Principal Contributor: Chris Buckner
Fuel ethanol production capacity in the United States reached 15.5 billion gallons per year, or 1.01 million barrels per day (b/d), at the beginning of 2017, according to the Energy Information Administration’s (EIA’s) most recent U.S. Fuel Ethanol Plant Production Capacity report. Total capacity of operable ethanol plants increased by about 4%—or by more than 600 million gallons per year—between January 2016 and January 2017.
Most of the 198 ethanol plants in the United States, representing most of the U.S. fuel ethanol production capacity, are located in the Midwest region (as defined by Petroleum Administration for Defense District, or PADD 2). Total nameplate capacity in the Midwest was 14.0 billion gallons per year at the beginning of 2017 (918,000 b/d), an increase of about 4%—or by more than 530 million gallons per year—between January 2016 and January 2017.
Nameplate production capacity, the measure of capacity that EIA tracks, is the plant manufacturer’s stated design capacity to produce fuel ethanol during a 12-month period. Of the top 13 fuel ethanol-producing states, 12 are located in the Midwest. The top three states—Iowa, Nebraska and Illinois—contain more than half of the nation’s total ethanol production capacity.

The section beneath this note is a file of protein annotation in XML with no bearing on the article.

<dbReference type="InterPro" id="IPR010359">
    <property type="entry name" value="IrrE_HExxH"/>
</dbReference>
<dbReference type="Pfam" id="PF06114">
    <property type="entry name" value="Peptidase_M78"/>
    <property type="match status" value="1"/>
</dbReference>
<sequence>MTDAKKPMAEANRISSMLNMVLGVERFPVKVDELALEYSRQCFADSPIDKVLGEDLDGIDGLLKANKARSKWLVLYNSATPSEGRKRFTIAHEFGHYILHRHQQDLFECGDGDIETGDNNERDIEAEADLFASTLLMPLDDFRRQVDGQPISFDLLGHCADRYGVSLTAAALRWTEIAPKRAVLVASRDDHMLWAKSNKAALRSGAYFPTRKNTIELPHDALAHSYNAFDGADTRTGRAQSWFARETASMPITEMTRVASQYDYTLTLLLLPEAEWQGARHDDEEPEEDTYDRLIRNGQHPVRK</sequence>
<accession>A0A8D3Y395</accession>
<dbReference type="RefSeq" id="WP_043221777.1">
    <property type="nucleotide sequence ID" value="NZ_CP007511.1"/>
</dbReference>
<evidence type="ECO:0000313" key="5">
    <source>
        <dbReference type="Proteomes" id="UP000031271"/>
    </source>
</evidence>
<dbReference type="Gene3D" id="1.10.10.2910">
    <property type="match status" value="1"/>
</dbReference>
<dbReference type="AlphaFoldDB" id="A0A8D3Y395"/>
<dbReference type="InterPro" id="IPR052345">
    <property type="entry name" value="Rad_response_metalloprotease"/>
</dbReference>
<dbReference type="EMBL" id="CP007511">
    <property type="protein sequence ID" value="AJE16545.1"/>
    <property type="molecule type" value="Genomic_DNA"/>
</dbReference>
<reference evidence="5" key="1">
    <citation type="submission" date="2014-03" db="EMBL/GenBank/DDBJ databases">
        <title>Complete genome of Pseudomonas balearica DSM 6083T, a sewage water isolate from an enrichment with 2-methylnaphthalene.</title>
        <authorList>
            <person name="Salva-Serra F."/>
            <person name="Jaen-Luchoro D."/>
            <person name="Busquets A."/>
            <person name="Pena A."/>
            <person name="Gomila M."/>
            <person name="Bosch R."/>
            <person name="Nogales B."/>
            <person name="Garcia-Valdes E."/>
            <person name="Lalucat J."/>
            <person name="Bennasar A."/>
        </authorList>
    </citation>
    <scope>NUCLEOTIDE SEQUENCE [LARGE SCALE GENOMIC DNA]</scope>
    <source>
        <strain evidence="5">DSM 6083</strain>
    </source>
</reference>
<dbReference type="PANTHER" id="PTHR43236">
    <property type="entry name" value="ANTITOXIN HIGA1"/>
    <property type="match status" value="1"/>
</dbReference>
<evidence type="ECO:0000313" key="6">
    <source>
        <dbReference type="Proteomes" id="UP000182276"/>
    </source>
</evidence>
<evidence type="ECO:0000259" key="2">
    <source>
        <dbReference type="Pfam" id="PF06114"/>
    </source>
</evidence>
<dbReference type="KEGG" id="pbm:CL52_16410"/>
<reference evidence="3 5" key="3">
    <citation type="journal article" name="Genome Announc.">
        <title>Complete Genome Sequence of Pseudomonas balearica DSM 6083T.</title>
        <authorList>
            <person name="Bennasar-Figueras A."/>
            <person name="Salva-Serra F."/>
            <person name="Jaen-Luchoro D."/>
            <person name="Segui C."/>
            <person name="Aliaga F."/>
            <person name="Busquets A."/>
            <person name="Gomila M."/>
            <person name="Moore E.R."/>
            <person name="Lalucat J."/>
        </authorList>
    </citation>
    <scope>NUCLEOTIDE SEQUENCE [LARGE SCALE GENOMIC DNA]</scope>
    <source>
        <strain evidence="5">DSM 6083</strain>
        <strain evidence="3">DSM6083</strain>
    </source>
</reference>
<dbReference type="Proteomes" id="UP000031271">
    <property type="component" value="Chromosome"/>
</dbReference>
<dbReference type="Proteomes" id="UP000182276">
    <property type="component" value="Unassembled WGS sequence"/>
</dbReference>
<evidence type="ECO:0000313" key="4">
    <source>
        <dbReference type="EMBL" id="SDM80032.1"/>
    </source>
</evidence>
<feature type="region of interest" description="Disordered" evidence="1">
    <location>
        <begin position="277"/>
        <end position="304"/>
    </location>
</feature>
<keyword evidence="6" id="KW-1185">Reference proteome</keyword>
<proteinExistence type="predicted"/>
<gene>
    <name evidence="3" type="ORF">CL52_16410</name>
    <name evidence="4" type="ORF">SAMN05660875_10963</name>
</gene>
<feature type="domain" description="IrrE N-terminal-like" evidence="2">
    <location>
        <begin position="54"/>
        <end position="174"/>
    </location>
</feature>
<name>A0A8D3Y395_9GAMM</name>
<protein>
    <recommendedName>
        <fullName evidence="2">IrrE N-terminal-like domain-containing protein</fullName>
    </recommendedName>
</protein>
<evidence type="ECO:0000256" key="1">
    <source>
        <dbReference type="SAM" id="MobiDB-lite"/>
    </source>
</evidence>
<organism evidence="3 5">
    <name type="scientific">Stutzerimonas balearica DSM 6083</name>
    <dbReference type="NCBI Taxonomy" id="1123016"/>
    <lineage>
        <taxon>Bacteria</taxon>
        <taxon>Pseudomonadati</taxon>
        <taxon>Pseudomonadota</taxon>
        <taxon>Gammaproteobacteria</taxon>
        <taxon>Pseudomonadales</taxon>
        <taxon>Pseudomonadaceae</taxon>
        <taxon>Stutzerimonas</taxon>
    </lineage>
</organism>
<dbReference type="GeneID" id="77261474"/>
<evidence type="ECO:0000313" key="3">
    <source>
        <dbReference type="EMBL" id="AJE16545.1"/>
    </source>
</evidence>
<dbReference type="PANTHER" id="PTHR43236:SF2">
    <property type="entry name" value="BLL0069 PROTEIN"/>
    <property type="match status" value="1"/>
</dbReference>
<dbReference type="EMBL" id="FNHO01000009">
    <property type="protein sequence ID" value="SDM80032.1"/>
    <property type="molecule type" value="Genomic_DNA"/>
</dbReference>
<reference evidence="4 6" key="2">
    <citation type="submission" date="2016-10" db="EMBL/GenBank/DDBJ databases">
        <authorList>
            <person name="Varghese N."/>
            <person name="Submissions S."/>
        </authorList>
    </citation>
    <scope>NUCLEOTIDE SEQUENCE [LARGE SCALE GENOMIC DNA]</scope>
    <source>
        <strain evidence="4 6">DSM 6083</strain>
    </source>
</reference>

Source: U.S. Energy Information Administration, U.S. Fuel Ethanol Plant Production Capacity
Actual U.S. production of fuel ethanol reached a total of 14.8 billion gallons (965,000 b/d) in 2016. In EIA’s June Short-Term Energy Outlook (STEO), U.S. production of fuel ethanol was forecast to reach 15.8 billion gallons (1.03 million b/d) in 2017, equivalent to slightly more than 100% utilization of reported nameplate capacity as of January 1, 2017.
Nameplate capacity is not necessarily a physical production limit for many ethanol plants. By applying more efficient operating techniques, if market conditions provide an incentive to do so, many ethanol plants can operate at levels that regularly exceed their nameplate production capacity. This level of operation, called maximum sustainable capacity, is inherently subjective.